Santa Maria, Calif. The judge in the Michael Jackson child molestation case reinforced the wall of secrecy around grand jury transcripts and other evidence Friday and said that trying to ensure a fair trial for such a famous entertainer was "exasperating."
Judge Rodney Melville rebuffed arguments by a media attorney who sought to unseal grand jury transcripts so the public could see whether Jackson was being treated fairly.
In doing so, Melville suggested that celebrity trials such as Jackson's required a different standard than those of average people.
"The difficulty of seeing that an individual in this country gets a fair trial is exasperating when the individual is known around the world," Melville said.
Jackson, 45, has pleaded not guilty to committing a lewd act upon a child, administering alcohol, and conspiracy to commit child abduction, false imprisonment and extortion.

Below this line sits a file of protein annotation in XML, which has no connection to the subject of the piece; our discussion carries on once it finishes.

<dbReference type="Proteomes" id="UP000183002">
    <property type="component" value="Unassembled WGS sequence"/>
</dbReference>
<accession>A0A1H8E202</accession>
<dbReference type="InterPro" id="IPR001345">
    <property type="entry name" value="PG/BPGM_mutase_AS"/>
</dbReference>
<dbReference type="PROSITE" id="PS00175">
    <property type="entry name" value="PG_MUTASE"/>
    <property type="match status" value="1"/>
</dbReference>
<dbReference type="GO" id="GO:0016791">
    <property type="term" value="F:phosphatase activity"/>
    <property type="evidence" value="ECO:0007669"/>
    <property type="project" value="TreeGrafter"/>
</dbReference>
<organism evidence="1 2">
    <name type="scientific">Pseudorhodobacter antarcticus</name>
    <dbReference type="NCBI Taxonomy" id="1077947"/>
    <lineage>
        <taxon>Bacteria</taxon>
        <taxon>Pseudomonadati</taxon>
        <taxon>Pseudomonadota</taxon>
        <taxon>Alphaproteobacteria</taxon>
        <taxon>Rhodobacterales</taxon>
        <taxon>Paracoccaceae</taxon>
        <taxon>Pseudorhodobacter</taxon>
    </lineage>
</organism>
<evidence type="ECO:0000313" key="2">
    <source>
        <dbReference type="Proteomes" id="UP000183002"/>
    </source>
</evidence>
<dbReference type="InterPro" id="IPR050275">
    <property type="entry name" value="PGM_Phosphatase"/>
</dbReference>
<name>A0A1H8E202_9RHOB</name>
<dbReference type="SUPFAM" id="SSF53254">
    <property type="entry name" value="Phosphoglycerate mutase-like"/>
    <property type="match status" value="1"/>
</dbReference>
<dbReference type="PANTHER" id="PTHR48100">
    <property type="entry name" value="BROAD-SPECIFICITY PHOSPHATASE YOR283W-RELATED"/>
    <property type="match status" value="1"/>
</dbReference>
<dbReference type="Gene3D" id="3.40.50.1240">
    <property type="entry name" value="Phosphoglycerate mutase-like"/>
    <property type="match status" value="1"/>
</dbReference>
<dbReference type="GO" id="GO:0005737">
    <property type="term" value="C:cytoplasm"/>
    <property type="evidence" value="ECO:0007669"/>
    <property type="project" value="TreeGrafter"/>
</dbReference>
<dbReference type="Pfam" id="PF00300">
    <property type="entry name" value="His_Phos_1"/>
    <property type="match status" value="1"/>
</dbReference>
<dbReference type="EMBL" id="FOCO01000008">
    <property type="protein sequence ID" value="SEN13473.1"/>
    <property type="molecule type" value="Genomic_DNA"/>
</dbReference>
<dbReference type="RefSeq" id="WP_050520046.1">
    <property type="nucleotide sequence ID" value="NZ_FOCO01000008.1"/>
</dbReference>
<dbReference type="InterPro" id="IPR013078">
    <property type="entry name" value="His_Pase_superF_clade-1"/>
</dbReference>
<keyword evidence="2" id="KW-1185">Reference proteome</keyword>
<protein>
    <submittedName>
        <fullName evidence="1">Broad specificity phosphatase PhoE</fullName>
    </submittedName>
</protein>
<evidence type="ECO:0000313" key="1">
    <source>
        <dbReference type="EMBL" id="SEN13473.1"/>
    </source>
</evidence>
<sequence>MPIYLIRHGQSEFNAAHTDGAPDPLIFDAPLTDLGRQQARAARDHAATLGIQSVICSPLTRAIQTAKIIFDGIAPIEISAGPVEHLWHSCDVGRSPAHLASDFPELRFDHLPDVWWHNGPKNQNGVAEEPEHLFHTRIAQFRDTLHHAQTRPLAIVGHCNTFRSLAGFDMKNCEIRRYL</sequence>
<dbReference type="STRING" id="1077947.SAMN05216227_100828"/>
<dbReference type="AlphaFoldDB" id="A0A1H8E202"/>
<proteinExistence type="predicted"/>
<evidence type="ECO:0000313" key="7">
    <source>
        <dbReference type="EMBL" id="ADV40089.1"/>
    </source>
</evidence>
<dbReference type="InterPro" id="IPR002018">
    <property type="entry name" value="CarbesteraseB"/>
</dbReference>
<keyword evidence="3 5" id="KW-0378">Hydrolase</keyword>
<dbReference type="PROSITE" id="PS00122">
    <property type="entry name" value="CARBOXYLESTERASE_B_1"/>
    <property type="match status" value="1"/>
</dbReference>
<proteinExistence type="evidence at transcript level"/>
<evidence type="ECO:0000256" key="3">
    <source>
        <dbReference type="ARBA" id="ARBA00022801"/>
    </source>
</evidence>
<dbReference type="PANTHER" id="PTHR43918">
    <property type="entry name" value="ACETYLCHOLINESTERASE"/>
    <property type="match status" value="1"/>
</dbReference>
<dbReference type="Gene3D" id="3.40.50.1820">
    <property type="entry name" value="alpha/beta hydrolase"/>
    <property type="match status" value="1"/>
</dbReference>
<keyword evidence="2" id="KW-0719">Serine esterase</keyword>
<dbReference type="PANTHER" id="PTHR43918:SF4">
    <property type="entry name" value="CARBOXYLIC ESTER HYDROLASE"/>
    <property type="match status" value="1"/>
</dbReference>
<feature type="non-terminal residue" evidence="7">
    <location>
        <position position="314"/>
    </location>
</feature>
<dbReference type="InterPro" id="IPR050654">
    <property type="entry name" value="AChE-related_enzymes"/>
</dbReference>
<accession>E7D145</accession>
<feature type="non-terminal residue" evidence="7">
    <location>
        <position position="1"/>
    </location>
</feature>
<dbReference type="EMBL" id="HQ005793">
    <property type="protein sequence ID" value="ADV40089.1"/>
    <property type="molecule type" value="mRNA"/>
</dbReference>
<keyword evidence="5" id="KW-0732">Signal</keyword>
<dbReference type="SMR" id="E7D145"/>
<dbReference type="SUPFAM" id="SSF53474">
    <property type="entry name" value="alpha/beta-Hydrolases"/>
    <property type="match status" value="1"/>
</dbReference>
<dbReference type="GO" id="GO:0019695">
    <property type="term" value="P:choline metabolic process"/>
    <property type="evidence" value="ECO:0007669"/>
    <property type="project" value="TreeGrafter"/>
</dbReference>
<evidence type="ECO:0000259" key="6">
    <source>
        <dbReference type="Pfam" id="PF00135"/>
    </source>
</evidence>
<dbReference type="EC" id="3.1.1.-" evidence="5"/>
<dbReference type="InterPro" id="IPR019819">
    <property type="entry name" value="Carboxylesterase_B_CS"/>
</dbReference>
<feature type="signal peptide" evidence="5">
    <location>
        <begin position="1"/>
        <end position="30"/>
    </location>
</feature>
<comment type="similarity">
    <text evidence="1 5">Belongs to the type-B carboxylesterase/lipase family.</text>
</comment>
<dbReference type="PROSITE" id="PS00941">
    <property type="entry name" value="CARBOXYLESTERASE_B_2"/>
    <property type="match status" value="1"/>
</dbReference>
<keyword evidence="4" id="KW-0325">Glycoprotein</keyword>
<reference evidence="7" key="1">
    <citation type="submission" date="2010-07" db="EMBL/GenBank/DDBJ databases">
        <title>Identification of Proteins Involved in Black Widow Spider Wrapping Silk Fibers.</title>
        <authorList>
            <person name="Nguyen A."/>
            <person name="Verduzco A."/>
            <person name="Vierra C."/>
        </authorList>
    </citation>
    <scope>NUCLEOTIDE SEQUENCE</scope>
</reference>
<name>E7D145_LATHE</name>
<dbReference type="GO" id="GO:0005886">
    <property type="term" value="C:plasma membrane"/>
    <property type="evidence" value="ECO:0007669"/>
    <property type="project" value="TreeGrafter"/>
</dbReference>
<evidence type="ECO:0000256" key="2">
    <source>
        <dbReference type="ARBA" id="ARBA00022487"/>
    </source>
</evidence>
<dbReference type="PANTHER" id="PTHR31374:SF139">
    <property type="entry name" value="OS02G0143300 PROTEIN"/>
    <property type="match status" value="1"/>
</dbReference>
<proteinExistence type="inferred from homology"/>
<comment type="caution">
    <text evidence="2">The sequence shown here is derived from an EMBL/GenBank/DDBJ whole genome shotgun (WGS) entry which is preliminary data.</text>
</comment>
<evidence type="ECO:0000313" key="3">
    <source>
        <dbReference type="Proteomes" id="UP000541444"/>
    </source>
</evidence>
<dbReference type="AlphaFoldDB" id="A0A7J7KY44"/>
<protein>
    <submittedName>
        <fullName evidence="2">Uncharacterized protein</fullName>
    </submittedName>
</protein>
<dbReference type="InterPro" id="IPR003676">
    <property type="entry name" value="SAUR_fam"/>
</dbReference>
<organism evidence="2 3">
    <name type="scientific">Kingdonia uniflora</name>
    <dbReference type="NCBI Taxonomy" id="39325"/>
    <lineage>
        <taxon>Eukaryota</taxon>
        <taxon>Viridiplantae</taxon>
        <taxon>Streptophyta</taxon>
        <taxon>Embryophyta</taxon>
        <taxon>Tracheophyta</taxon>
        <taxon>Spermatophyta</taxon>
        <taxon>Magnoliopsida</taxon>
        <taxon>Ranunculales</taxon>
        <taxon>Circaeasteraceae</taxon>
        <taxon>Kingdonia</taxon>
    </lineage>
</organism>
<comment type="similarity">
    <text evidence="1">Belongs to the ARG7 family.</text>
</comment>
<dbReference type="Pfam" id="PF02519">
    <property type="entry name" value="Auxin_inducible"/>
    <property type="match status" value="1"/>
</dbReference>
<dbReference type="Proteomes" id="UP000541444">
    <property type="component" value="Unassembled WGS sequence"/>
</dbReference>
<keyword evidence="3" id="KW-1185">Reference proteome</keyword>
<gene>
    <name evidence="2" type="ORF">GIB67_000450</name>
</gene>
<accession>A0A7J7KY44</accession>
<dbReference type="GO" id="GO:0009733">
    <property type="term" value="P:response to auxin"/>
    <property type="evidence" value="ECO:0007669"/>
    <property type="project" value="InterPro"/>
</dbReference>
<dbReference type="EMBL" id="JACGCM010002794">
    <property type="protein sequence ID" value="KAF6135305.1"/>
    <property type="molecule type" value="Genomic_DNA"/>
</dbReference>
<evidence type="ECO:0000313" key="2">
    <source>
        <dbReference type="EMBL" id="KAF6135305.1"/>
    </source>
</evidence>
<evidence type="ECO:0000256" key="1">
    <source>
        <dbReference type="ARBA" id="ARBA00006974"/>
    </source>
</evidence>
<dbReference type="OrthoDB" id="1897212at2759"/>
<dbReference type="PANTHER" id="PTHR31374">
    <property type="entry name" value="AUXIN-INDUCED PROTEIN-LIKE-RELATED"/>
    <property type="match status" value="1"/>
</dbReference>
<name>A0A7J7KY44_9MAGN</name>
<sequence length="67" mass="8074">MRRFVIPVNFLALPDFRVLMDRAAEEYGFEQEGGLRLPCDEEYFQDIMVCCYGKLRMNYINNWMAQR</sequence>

On Friday, media lawyer Theodore Boutrous Jr. implored Melville to unseal 47 search warrants and the entire grand jury indictment pertaining to Jackson so the public could know the exact charges the entertainer faces and the procedures used to gather evidence.
"The time has come, in this case, to let the sun shine in so the public, and the press as its surrogates, can know what the case is about," said Boutrous, who represents a coalition of media organizations including The Associated Press.
By keeping a tight lid on the case, Boutrous said Melville was allowing Jackson's lawyers to "manage" the release of information, an allegation that brought a harsh response from the judge.
"This is about the court trying to balance First Amendment rights against the rights of Mr. Jackson and the prosecution," Melville said.
"Mr. Boutrous, you know that everything I'm doing is according to the law. I'm being very careful in following the law. Please do not mislead the press about this. I support the First Amendment."